SUMMARY PARAGRAPH for PMC1
PMC1 encodes a Ca2+ ATPase that transports calcium from the cytoplasm into the vacuole and participates in calcium homeostasis. S. cerevisiae contains two Ca2+ ATPases: Pmc1p and Pmr1p(1). Pmr1p is the principal Ca2+ ATPase that is expressed under normal growth conditions and Pmc1p is induced in the absence of PMR1 or with calcium overload (2).
PMC1 gene is not essential for viability under normal growth conditions and disruption of PMC1 does not affect mating, sporulation or starvation. Deleting PMC1 results in a large reduction of nonexchangeable Ca2+ pool in the vacuole and in high cellular Ca2+ concentrations pmc1 mutants exhibits growth inhibition. Ca2+ sequestration in the vacuole can be restored by the inactivation of calcineurin complex, a Ca2+/calmodulin-dependent protein phosphatase sensitive to the immunosuppressive drug FK506. Simultaneous deletion of CNA1 and CMP2 encoding the catalytic subunits of calcineurin restores the growth of the pmc1 mutants. Disruption of CNB1, the regulatory subunit of calcineurin, also restores the growth of pmc1 mutants (1, 2). Calcineurin decreases Ca2+ tolerance of pmc1 mutants by inhibiting the function of VCX1, which encodes a vacuolar H+/Ca2+ exchanger, possibly at a post-translational level (4).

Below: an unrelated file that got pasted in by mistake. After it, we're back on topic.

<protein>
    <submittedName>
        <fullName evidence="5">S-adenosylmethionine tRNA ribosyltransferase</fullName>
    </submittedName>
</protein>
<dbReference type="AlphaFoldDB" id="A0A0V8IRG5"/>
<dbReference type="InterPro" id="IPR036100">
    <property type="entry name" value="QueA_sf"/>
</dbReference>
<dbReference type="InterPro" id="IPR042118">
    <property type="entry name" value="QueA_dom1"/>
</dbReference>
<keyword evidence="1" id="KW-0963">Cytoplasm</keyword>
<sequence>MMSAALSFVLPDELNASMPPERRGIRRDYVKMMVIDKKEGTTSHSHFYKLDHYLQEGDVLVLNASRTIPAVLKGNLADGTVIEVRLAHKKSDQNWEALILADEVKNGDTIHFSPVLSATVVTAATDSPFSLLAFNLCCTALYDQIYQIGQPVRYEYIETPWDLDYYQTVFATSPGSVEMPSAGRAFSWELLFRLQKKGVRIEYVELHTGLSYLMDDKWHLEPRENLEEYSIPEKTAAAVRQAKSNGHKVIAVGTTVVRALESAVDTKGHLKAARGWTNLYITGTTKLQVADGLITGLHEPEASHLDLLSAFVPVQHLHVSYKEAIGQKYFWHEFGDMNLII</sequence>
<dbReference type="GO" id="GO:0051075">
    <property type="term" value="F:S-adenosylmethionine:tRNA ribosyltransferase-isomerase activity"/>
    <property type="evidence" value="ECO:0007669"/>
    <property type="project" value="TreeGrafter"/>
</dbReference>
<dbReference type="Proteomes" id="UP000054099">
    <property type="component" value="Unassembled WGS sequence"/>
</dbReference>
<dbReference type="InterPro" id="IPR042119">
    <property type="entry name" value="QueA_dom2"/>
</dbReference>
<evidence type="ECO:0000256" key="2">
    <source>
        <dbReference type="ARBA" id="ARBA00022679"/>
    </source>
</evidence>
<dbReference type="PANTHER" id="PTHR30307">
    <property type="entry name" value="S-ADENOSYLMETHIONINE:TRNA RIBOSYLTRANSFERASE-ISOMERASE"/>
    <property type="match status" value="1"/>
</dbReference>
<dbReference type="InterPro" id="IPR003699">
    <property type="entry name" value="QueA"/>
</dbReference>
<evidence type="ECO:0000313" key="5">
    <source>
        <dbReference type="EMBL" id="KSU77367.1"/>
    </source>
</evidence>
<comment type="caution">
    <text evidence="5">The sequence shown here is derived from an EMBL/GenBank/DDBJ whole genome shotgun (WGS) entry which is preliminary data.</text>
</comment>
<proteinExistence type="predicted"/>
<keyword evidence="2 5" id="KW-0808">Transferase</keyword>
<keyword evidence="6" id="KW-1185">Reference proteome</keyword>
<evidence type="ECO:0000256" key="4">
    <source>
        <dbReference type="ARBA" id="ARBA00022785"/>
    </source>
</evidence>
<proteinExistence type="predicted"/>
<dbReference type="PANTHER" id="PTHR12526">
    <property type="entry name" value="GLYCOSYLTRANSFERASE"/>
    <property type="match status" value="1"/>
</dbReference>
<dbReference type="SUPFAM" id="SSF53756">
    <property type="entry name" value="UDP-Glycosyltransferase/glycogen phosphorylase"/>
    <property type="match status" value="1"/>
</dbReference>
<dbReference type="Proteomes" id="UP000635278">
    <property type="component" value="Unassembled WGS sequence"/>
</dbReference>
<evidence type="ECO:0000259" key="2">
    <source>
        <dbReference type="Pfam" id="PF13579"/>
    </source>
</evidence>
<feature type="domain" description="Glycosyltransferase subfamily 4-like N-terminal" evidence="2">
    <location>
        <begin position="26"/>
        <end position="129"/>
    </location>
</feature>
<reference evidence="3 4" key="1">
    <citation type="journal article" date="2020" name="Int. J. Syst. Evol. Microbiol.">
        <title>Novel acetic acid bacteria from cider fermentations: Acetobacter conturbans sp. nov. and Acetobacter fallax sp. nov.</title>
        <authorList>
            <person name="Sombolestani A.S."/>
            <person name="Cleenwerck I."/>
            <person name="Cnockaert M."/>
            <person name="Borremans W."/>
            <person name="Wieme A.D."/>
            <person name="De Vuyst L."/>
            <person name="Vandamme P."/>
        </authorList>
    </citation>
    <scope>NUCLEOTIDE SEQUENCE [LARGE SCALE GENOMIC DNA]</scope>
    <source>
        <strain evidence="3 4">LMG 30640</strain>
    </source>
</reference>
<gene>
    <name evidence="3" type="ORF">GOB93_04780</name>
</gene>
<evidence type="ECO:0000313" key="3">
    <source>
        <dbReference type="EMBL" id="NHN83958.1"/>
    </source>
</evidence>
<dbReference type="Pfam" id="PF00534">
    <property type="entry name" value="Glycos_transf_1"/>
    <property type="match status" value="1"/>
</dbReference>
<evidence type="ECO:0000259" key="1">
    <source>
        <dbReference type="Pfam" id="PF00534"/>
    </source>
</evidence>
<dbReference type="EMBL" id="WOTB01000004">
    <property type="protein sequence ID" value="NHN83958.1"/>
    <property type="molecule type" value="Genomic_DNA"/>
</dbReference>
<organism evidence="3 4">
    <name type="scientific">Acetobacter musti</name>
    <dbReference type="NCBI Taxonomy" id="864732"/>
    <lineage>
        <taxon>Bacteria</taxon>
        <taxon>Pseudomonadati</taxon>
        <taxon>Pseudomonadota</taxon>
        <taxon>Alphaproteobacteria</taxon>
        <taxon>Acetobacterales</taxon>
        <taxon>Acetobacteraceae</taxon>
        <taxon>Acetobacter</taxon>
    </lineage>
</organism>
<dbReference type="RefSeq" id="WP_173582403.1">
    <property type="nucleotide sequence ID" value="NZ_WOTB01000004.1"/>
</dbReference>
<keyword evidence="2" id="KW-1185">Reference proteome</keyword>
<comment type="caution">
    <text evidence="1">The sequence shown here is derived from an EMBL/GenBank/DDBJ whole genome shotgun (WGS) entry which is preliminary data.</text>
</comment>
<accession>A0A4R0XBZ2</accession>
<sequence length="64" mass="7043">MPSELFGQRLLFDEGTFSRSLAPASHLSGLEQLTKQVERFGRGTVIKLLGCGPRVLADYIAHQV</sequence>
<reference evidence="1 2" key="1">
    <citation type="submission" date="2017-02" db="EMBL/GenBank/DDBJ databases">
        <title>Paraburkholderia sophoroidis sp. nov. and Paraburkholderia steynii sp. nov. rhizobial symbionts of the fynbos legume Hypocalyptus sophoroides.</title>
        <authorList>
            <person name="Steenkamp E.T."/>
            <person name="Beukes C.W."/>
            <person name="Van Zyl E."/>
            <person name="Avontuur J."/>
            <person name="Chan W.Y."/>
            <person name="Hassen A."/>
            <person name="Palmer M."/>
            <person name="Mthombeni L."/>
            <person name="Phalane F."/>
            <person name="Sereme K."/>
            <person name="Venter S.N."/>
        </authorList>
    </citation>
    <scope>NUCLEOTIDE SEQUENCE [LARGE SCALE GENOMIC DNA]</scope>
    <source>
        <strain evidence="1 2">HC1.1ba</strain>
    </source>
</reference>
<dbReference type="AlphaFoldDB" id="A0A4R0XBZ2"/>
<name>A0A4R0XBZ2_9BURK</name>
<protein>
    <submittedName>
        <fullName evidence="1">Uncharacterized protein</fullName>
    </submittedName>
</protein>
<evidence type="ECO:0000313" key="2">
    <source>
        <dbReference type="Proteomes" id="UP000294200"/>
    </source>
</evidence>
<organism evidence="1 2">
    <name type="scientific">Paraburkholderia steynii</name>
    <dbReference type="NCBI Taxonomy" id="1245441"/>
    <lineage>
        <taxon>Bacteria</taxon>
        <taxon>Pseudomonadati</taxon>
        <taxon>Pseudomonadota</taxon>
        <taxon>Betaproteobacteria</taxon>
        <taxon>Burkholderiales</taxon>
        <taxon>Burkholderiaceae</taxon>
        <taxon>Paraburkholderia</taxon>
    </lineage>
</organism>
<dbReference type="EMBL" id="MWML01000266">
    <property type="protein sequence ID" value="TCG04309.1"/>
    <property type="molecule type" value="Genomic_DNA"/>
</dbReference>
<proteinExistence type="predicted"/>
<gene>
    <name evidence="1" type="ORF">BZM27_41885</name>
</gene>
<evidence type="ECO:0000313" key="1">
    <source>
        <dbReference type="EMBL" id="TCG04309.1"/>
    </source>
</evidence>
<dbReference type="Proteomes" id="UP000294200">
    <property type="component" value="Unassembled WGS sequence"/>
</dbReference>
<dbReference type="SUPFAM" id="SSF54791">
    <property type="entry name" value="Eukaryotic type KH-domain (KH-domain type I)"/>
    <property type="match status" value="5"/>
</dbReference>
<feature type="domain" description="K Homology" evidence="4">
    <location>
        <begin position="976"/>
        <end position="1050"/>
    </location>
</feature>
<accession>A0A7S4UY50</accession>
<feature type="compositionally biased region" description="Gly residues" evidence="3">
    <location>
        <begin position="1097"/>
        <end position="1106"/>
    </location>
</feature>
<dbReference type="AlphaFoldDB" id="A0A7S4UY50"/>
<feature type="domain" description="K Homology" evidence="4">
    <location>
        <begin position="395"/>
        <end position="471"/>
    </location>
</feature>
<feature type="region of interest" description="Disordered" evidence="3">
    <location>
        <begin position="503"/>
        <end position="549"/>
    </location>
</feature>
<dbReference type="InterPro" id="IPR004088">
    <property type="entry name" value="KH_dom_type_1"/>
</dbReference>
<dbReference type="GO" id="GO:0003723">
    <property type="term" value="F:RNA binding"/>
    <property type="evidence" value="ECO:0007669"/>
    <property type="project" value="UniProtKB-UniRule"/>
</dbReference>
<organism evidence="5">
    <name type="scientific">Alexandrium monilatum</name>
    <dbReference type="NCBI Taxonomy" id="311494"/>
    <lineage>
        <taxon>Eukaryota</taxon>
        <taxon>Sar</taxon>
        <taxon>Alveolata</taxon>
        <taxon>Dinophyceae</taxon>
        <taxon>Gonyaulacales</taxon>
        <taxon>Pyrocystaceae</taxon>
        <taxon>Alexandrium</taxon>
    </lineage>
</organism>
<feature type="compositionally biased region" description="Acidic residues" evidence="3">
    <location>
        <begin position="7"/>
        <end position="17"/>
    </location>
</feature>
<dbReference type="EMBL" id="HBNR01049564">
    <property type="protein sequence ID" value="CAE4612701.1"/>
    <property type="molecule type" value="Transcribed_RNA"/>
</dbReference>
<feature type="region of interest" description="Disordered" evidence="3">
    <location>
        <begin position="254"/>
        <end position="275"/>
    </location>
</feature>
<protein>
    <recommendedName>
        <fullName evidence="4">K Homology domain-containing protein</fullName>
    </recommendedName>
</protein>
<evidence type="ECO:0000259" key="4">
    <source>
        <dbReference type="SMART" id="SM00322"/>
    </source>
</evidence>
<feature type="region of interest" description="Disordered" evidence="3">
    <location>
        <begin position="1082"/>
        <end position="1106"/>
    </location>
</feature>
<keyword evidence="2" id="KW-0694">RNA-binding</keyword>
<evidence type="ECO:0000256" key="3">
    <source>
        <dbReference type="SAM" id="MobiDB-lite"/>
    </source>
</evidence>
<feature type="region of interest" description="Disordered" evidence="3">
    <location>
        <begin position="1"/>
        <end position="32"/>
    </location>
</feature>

Transcription of PMC1 and PMR1 is increased upon calcineurin-dependent activation of the transcription factor Crz1p (5, 6). In high Ca2+ environments, the strong up-regulation of PMC1 is necessary for growth, however, when the Ca2+ concentrations subside, the excess Pmc1p activity is negatively regulated by Nyv1p, a vacuolar v-SNARE protein. Overexpression of Nyv1p does not decrease Pmc1p levels but decreases the specific ATP-dependent Ca2+ transport activity of Pmc1p in purified vacuoles by at least 2-fold. Nyv1p binds to Pmc1p and inhibits its Ca2+ transport activity in vivo and in vitro (7).
Pmc1p shares sequence similarity with mammalian PMCA1a, PMC1 in S. pombe and the Ca2+ ATPases of T. brucei and A. thaliana(1, 8, 9).
Last updated: 2006-11-03